Set up and test your notifications server.
Here we take you through the process of setting up Standard notifications. These are required for your integration with the Adyen payments platform.
For this, you will need a server that can receive notifications, and accept them. Before going live, you'll also want to test your notifications setup.
You can additionally set up notifications to inform your server of pending payments, or integrate your reports with third-party systems. For more information, see Other notifications.
Step 1: Receive notifications
Notifications are sent as HTTP callbacks (webhooks) to endpoints on your server.
Set up a server that has the following:
- An endpoint that can receive a JSON or SOAP call, or HTTP POST.
- A username and password. The Adyen payments platform will use this for HTTP authentication.
- An open port:
|80||TCP||HTTP||Default port for HTTP traffic|
Default port for HTTPS traffic
Notifications are sent to your server with the details of a payment, modification, or report. Each notification contains an
eventCode, indicating which event has occurred.
The notification will also include other fields that contain the details of the transaction. For more information on what these mean, see our Notifications API reference.
The following example shows a successful authorisation for a 5.00 euro payment made with a Visa card.
For added security, you can enable HMAC signed notifications. This lets you verify that notifications weren't modified during transmission. For more information, see Signing notifications with HMAC.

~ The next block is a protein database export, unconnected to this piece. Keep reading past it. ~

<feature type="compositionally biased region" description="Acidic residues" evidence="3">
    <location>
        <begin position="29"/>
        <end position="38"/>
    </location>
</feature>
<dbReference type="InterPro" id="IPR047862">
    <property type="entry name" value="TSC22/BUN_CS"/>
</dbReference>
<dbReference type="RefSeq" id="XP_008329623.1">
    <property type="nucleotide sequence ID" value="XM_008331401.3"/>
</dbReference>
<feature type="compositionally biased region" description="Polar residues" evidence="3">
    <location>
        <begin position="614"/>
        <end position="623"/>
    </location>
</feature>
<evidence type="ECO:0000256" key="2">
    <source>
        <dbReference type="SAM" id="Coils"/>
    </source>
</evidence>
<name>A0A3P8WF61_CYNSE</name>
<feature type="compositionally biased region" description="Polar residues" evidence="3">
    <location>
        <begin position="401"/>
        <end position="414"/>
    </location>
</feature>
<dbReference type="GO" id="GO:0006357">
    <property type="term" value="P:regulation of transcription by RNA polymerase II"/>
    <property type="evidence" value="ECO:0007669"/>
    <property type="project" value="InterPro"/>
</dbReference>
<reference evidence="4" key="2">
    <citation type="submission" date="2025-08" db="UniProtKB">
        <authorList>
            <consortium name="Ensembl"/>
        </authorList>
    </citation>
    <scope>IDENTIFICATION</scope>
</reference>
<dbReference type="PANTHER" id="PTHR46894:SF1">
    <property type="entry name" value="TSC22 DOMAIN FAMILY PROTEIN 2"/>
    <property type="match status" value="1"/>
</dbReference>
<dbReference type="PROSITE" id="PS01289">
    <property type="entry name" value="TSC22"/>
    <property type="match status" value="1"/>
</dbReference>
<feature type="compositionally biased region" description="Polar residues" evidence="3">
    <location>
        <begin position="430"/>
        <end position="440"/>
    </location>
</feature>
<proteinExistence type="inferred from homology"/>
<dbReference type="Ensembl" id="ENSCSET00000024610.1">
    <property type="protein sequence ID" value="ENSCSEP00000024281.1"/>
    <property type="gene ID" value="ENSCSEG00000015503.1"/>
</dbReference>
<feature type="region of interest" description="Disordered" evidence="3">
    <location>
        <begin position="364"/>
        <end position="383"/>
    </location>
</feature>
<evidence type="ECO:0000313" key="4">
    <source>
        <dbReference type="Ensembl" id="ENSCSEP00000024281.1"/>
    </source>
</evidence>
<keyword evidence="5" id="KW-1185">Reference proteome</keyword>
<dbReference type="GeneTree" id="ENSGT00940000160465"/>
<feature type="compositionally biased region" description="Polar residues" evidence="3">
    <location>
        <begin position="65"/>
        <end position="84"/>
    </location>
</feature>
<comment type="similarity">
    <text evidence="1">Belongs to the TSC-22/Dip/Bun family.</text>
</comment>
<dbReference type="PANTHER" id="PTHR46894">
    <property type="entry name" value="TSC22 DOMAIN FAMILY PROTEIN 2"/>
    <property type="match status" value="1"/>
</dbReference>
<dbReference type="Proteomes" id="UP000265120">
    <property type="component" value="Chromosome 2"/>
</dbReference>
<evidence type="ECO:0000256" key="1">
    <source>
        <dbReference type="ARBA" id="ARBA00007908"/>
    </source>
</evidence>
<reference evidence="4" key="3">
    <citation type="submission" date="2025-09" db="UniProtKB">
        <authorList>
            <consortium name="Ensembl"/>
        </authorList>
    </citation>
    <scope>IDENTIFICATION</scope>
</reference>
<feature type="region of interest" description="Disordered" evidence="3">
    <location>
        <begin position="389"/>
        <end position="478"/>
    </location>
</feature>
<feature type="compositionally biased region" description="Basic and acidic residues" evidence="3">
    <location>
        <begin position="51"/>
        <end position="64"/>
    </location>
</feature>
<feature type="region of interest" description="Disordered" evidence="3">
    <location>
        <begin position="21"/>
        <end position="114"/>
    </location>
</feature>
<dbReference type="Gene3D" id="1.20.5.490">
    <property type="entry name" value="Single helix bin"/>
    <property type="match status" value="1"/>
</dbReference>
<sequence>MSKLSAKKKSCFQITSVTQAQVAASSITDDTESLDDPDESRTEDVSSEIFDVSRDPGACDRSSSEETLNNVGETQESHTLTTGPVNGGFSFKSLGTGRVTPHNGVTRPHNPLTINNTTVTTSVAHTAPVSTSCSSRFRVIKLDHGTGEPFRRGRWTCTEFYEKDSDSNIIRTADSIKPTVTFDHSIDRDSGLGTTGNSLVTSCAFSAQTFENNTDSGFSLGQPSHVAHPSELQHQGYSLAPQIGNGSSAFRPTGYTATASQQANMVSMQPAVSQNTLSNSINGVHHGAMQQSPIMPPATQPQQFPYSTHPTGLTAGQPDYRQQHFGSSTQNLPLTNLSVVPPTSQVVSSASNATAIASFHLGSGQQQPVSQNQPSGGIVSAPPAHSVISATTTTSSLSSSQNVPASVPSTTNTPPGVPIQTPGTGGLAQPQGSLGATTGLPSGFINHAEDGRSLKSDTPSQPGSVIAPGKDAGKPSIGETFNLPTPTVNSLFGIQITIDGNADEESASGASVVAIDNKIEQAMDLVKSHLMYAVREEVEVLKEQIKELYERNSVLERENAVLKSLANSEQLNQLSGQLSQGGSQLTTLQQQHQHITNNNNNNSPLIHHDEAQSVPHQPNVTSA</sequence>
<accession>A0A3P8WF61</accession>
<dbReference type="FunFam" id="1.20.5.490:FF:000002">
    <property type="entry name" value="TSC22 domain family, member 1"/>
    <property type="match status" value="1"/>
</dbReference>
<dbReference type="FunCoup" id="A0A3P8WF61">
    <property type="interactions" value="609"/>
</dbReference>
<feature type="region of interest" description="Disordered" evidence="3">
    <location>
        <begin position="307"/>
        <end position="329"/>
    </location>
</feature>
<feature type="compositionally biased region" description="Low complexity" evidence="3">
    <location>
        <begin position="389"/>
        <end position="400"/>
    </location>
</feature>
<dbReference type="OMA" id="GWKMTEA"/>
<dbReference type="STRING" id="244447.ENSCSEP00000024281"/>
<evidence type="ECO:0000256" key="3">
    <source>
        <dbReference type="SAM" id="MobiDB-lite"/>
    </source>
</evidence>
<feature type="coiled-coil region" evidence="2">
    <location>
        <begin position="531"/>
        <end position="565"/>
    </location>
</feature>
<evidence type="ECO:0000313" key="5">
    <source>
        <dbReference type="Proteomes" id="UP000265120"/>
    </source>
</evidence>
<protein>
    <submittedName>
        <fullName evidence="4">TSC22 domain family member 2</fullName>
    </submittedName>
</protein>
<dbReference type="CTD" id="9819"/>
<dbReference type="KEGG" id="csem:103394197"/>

Step 2: Accept notifications
To confirm that you have received a notification, your server should acknowledge the notification with the response:
We use at-least-once delivery to ensure that your server has received a notification. If your server has not acknowledged a notification within 10 seconds we will queue all notifications to this endpoint. We'll then retry sending the notification until it is accepted. Once accepted, you'll receive all your queued notifications.
Retry attempts will happen regularly, at increasing time intervals:
- 2 minutes
- 5 minutes
- 10 minutes
- 15 minutes
- 30 minutes
- 1 hour
- 2 hours
- 4 hours
Retries then happen every 8 hours for the following 7 days. You can also trigger a retry attempt by sending a test notification. For details, see Step 4: Test your notifications server.
Unaccepted notifications will cause your notifications to queue. We recommend persisting and accepting a notification before evaluating the notifications content. This will help to prevent notifications from queue.
When your server receives a notification:
- Store the notification. Ensure you have successfully persisted the message.
- Accept the notification. Respond with the appropriate accept response.
- Process the notification. If your system is unable to parse a notification, this should trigger an investigation by your technical team but not cause you to reject or not accept a notification.
In some cases, you'll receive an authorisation notification twice. These have the same values in the
pspReference fields. In this case, your server should use the details contained in the latest notification.
Step 3: Configure notifications in the Customer Area
Additional shopper and transaction information
You can also receive additional information about the shopper or transaction.
For more information, see Additional settings.
- Go to your Customer Area > Account > Server communication.
- Next to Standard Notification, click Add.
- Under Transport, enter your server's:
- SSL Version
- Communication Method (JSON, SOAP, or HTTP POST).
- Under Authentication, enter the User Name and Password.
- Click Save Configuration.
Step 4: Test your notifications server
Before going live, you’ll want to test your notifications configuration:
- In your Customer Area, go to Account > Server Communication.
- Click Edit & Test next to Standard Notification.
- Under Test Notifications, toggle which events you want to test.
- Click Test Configuration.